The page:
Central PA Medicine Spring 2018 - 12

daup h i n cm s .org

Features

Despite the recent
media coverage on the
topic,
Islander) will collectively become the "new
majority" of our country, making up more
than half of our nation. These changing
national demographics will likely result in
an increase of diversity in the nation's, and
our local, medical workforce. As an example,
the entering class of 2017 at Penn State's
College of Medicine was 54% women and
43% from groups traditionally defined as
minority populations.

against them based on an aspect of diversity,
they cannot discriminate against medical
staff for the same reason.

Second, the revised policy provides "requests for changes of provider or other medical
staff based on the provider's race, ethnicity,
religion, sexual orientation or gender identity
will not be honored. Requests for provider
or medical staff changes based on gender
will be considered on a case by case basis and
Penn State Health Milton S. Hershey Med- only based on extenuating circumstances."
ical Center has a commitment to diversifying Protocols are being developed for how this
its workforce to reflect the changing national provision will be implemented, including
demographics. It also has a goal of creating how to handle biased patient requests in
a safe and respectful work environment for urgent medical situations.
its employees, while providing quality care
to its patients As a result, in May of 2017,
Although Penn State Health was an early
the organization revised its Patient Rights adopter in adding anti- patient bias language,
and Responsibilities policy, PC33-HAM, similar language is appearing in patient rights/
which already provided that employees of responsibilities documents across the country.
the organization could not discriminate or
exhibit bias against patients based on aspects
So what does this mean going forward?
of diversity, to include two new provisions. For patients, it means that, although there is
The first one is that "threats, violence, disre- still the right and the opportunity to choose
spectful communication or harassment of a provider that one feels will provide the best
other patients or of any medical center staff care, that choice cannot be solely on the
member, for any reason, including because provider's race, ethnicity, religion, gender,
of an individual's age, ancestry, color, culture, sexual orientation/gender identity, age, or any
disability (physical or intellectual), ethnicity, other aspect of diversity. Dr. Brian McGillen,
gender, gender identity or expression, genetic Director of Hospital Medicine at the medical
information, language, military/veteran center notes, "Healthcare organizations have
status, national origin, race, religion, sexual an obligation to maintain the highest stanorientation, or other aspect of difference will dards of safe care for our patients. In addition
not be tolerated." This prohibition applies to to protecting our providers, this policy helps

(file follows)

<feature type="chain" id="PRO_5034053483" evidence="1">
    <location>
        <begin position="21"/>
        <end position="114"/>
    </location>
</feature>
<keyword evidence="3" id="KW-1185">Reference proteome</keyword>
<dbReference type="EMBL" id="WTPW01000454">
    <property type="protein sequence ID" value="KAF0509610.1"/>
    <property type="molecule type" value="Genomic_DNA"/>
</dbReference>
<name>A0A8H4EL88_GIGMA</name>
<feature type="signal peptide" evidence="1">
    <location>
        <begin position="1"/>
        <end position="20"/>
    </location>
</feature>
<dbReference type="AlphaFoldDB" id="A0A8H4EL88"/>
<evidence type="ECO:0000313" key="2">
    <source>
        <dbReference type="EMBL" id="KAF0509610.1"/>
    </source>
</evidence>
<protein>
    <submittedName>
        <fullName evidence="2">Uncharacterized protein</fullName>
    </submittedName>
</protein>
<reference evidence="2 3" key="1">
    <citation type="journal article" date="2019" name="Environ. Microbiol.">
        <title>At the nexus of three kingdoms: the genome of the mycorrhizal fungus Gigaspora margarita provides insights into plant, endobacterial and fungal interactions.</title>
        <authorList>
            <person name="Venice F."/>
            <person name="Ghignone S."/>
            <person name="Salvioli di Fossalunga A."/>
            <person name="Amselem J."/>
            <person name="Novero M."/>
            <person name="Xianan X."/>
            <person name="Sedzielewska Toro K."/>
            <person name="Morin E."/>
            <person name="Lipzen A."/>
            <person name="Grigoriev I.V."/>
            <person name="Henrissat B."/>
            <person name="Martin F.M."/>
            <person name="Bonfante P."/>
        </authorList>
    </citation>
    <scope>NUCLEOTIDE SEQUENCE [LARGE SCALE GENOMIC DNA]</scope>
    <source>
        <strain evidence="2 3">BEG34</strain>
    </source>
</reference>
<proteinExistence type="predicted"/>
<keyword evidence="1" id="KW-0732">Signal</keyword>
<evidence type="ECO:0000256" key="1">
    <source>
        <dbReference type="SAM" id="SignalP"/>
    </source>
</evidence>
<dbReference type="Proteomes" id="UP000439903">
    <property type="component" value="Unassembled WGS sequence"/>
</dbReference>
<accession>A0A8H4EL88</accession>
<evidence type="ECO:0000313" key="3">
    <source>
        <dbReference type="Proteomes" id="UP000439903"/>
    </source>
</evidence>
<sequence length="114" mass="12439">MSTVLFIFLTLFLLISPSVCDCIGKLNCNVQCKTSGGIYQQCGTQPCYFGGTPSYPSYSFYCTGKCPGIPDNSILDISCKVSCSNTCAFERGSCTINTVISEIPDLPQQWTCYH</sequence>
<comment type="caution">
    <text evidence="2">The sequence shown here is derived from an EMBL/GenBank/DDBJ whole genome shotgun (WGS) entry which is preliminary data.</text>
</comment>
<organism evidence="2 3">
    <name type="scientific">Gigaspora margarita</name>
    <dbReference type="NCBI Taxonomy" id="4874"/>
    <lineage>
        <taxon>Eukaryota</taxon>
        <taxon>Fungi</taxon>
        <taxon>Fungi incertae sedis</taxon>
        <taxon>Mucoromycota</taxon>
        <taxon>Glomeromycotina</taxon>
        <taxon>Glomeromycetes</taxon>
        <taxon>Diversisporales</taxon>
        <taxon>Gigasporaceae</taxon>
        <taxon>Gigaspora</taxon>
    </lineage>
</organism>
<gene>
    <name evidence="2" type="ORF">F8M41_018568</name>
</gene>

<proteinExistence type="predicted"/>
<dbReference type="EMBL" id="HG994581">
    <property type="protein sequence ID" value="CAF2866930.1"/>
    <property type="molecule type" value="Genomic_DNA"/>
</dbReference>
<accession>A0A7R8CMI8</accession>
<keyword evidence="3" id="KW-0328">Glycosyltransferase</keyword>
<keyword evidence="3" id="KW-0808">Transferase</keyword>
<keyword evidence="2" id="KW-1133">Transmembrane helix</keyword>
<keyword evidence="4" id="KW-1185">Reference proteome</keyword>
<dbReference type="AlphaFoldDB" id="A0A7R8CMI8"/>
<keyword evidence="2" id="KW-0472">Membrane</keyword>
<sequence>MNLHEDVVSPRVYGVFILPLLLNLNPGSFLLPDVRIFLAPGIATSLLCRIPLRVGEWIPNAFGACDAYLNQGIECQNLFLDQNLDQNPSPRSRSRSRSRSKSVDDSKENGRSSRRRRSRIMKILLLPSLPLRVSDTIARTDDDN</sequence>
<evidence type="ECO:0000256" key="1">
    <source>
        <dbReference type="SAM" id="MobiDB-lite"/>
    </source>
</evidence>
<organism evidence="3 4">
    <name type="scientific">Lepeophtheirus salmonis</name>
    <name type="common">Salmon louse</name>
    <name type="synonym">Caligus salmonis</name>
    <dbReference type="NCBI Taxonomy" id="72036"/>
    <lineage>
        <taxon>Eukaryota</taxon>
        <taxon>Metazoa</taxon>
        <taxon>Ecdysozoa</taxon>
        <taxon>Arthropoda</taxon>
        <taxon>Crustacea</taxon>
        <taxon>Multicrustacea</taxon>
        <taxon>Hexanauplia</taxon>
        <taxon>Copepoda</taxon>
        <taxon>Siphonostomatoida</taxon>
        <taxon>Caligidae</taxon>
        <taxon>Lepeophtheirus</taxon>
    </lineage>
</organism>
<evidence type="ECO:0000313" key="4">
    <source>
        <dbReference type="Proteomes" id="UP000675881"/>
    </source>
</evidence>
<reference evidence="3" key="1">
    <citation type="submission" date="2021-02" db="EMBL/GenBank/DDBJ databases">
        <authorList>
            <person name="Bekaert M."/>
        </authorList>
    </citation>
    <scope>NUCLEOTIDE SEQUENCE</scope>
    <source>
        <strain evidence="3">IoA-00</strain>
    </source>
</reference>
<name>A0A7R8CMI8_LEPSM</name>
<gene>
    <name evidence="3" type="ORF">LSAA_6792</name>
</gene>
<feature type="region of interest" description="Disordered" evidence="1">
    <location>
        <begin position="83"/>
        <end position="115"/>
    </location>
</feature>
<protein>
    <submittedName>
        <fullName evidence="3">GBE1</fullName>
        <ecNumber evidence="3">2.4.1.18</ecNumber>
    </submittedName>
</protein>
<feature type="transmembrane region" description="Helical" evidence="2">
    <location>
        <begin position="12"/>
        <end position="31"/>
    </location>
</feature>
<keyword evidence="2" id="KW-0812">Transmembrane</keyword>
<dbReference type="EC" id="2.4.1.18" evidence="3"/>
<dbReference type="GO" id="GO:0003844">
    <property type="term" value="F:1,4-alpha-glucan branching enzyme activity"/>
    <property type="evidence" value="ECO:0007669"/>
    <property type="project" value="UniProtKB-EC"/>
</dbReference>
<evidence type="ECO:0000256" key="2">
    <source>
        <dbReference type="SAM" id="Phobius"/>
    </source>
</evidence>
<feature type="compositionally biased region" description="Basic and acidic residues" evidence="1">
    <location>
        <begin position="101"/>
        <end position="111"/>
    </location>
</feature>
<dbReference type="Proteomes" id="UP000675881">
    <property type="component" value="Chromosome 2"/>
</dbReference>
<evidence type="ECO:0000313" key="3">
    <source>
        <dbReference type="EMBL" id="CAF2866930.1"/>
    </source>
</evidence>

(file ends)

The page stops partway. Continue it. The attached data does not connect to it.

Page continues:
the patient as well as their family members, ensure protection of our patients by limiting
representatives, and visitors. This provision transitions of care, which has been associated
is designed to advise patients and others that, with adverse in-hospital safety events."
just as medical staff cannot discriminate
12 Spring 2018 Central PA Medicine

For physicians and other medical professionals, it means intervening when a patient
has demonstrated bias, or risk the departure
of diverse providers. This will increase employment-related costs, and as the diversity
of the potential workforce is increasing, it
could mean not being able to replace those
individuals who have left.
For organizations, it means taking steps
to proactively develop strategies to prevent
patient bias and to address patient bias
when it occurs. Sharing expectations about
mutual respect between patients and medical
professionals, and implementing protocols
when that respect is not demonstrated, is
critical for attracting top quality employees
and providing the highest quality of care
for patients.

References
Colby, S. and Ortman, J, Projections of the Size and
Composition of the U.S. Population, 2014 to 2060,
March 2015, https://census.gov/content/dam/Census/
library/publications/2015/demo/p25-1143.pdf.
Paul-Emile K, Patient racial preferences and the
medical culture of accommodation. UCLA Law
Rev. 2012;60:462-504. Available at: http://www.
uclalawreview.org/patients%E2%80%99-racial-preferences-and-the-medical-culture-of-accommodation.
PDF available at: http://www.uclalawreview.org/
pdf/60-2-3.pdf
Jain, Sachin, The Racist Patient, Annals of Internal
Medicine, April 16, 2013, http://annals.org/aim/
article/1676460/racist-patient.
Reddy, Sumathi, How Doctors Deal With
Racist Patients, Wall Street Journal, January 22, 2018, https://www.wsj.com/articles/
how-doctors-deal-with-racist-patients-1516633710.
Weeks, Lachelle, "When the Patient is Racist, How
Should the Doctor Respond?" Statnews, June 12,
2017, https://www.statnews.com/2017/06/12/
racism-bias-patients-doctors/.


http://www.dauphincms.org https://www.census.gov/content/dam/Census/ http://www http://www.uclalawreview.org/patients%E2%80%99-racial-pref http://www.uclalawreview.org/ http://www.annals.org/aim/ https://www.wsj.com/articles/ https://www.statnews.com/2017/06/12/

Table of Contents for the Digital Edition of Central PA Medicine Spring 2018

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